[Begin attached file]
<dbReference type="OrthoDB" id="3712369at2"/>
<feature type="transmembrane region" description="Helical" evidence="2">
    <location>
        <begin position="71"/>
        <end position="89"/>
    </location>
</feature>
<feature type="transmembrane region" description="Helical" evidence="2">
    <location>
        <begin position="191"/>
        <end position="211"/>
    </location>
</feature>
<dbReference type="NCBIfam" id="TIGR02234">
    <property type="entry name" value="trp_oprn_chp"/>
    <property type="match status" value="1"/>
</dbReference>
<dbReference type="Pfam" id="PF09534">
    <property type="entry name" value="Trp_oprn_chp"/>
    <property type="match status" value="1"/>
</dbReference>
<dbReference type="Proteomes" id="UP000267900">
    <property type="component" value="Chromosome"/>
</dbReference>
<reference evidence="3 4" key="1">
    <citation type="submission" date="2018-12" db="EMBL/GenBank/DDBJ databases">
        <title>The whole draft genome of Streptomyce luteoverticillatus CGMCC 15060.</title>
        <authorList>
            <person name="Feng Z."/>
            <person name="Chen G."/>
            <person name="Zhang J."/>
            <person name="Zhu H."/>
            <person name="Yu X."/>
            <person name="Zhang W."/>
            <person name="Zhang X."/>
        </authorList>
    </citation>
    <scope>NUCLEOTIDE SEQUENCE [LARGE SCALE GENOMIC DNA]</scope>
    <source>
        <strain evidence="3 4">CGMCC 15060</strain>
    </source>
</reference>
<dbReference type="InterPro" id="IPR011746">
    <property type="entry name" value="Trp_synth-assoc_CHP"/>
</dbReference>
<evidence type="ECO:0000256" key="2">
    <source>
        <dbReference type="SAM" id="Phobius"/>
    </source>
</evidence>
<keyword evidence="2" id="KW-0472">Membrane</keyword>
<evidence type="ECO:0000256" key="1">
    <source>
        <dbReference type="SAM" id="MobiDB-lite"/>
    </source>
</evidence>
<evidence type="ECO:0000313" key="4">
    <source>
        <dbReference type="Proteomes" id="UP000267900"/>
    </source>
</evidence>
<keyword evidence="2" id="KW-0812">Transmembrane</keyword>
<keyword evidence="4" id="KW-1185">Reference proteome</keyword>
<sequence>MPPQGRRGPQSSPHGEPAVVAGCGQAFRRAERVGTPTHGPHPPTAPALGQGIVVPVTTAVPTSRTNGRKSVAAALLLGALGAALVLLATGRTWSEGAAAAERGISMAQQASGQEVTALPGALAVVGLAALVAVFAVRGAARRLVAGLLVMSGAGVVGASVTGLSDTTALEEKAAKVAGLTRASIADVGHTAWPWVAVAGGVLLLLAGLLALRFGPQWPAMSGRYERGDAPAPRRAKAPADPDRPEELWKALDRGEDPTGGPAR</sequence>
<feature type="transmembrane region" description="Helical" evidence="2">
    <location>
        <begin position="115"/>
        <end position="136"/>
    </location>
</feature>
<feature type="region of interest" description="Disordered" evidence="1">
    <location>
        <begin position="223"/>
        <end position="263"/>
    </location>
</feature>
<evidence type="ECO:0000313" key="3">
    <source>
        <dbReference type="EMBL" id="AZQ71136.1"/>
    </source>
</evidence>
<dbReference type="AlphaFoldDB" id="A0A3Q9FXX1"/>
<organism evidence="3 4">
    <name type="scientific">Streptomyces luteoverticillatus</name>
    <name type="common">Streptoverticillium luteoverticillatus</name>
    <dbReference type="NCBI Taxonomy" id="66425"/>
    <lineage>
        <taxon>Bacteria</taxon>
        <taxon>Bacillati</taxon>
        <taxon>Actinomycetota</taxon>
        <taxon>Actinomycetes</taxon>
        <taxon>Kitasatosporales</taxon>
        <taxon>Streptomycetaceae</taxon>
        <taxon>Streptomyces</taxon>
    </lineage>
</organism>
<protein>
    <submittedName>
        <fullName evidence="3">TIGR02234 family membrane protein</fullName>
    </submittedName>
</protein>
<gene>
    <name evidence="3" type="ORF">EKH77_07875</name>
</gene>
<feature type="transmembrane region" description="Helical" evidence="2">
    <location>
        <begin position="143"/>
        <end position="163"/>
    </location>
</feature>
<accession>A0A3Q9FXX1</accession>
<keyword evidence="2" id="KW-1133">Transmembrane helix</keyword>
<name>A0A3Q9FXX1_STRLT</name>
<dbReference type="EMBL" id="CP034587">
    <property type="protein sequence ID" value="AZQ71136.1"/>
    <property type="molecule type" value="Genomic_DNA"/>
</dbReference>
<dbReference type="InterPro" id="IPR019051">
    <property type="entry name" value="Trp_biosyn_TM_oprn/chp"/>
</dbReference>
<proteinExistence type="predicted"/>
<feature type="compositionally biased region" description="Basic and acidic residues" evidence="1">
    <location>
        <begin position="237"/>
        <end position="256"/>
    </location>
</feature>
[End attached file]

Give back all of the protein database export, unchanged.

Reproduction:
<dbReference type="OrthoDB" id="3712369at2"/>
<feature type="transmembrane region" description="Helical" evidence="2">
    <location>
        <begin position="71"/>
        <end position="89"/>
    </location>
</feature>
<feature type="transmembrane region" description="Helical" evidence="2">
    <location>
        <begin position="191"/>
        <end position="211"/>
    </location>
</feature>
<dbReference type="NCBIfam" id="TIGR02234">
    <property type="entry name" value="trp_oprn_chp"/>
    <property type="match status" value="1"/>
</dbReference>
<dbReference type="Pfam" id="PF09534">
    <property type="entry name" value="Trp_oprn_chp"/>
    <property type="match status" value="1"/>
</dbReference>
<dbReference type="Proteomes" id="UP000267900">
    <property type="component" value="Chromosome"/>
</dbReference>
<reference evidence="3 4" key="1">
    <citation type="submission" date="2018-12" db="EMBL/GenBank/DDBJ databases">
        <title>The whole draft genome of Streptomyce luteoverticillatus CGMCC 15060.</title>
        <authorList>
            <person name="Feng Z."/>
            <person name="Chen G."/>
            <person name="Zhang J."/>
            <person name="Zhu H."/>
            <person name="Yu X."/>
            <person name="Zhang W."/>
            <person name="Zhang X."/>
        </authorList>
    </citation>
    <scope>NUCLEOTIDE SEQUENCE [LARGE SCALE GENOMIC DNA]</scope>
    <source>
        <strain evidence="3 4">CGMCC 15060</strain>
    </source>
</reference>
<dbReference type="InterPro" id="IPR011746">
    <property type="entry name" value="Trp_synth-assoc_CHP"/>
</dbReference>
<evidence type="ECO:0000256" key="2">
    <source>
        <dbReference type="SAM" id="Phobius"/>
    </source>
</evidence>
<keyword evidence="2" id="KW-0472">Membrane</keyword>
<evidence type="ECO:0000256" key="1">
    <source>
        <dbReference type="SAM" id="MobiDB-lite"/>
    </source>
</evidence>
<evidence type="ECO:0000313" key="4">
    <source>
        <dbReference type="Proteomes" id="UP000267900"/>
    </source>
</evidence>
<keyword evidence="2" id="KW-0812">Transmembrane</keyword>
<keyword evidence="4" id="KW-1185">Reference proteome</keyword>
<sequence>MPPQGRRGPQSSPHGEPAVVAGCGQAFRRAERVGTPTHGPHPPTAPALGQGIVVPVTTAVPTSRTNGRKSVAAALLLGALGAALVLLATGRTWSEGAAAAERGISMAQQASGQEVTALPGALAVVGLAALVAVFAVRGAARRLVAGLLVMSGAGVVGASVTGLSDTTALEEKAAKVAGLTRASIADVGHTAWPWVAVAGGVLLLLAGLLALRFGPQWPAMSGRYERGDAPAPRRAKAPADPDRPEELWKALDRGEDPTGGPAR</sequence>
<feature type="transmembrane region" description="Helical" evidence="2">
    <location>
        <begin position="115"/>
        <end position="136"/>
    </location>
</feature>
<feature type="region of interest" description="Disordered" evidence="1">
    <location>
        <begin position="223"/>
        <end position="263"/>
    </location>
</feature>
<evidence type="ECO:0000313" key="3">
    <source>
        <dbReference type="EMBL" id="AZQ71136.1"/>
    </source>
</evidence>
<dbReference type="AlphaFoldDB" id="A0A3Q9FXX1"/>
<organism evidence="3 4">
    <name type="scientific">Streptomyces luteoverticillatus</name>
    <name type="common">Streptoverticillium luteoverticillatus</name>
    <dbReference type="NCBI Taxonomy" id="66425"/>
    <lineage>
        <taxon>Bacteria</taxon>
        <taxon>Bacillati</taxon>
        <taxon>Actinomycetota</taxon>
        <taxon>Actinomycetes</taxon>
        <taxon>Kitasatosporales</taxon>
        <taxon>Streptomycetaceae</taxon>
        <taxon>Streptomyces</taxon>
    </lineage>
</organism>
<protein>
    <submittedName>
        <fullName evidence="3">TIGR02234 family membrane protein</fullName>
    </submittedName>
</protein>
<gene>
    <name evidence="3" type="ORF">EKH77_07875</name>
</gene>
<feature type="transmembrane region" description="Helical" evidence="2">
    <location>
        <begin position="143"/>
        <end position="163"/>
    </location>
</feature>
<accession>A0A3Q9FXX1</accession>
<keyword evidence="2" id="KW-1133">Transmembrane helix</keyword>
<name>A0A3Q9FXX1_STRLT</name>
<dbReference type="EMBL" id="CP034587">
    <property type="protein sequence ID" value="AZQ71136.1"/>
    <property type="molecule type" value="Genomic_DNA"/>
</dbReference>
<dbReference type="InterPro" id="IPR019051">
    <property type="entry name" value="Trp_biosyn_TM_oprn/chp"/>
</dbReference>
<proteinExistence type="predicted"/>
<feature type="compositionally biased region" description="Basic and acidic residues" evidence="1">
    <location>
        <begin position="237"/>
        <end position="256"/>
    </location>
</feature>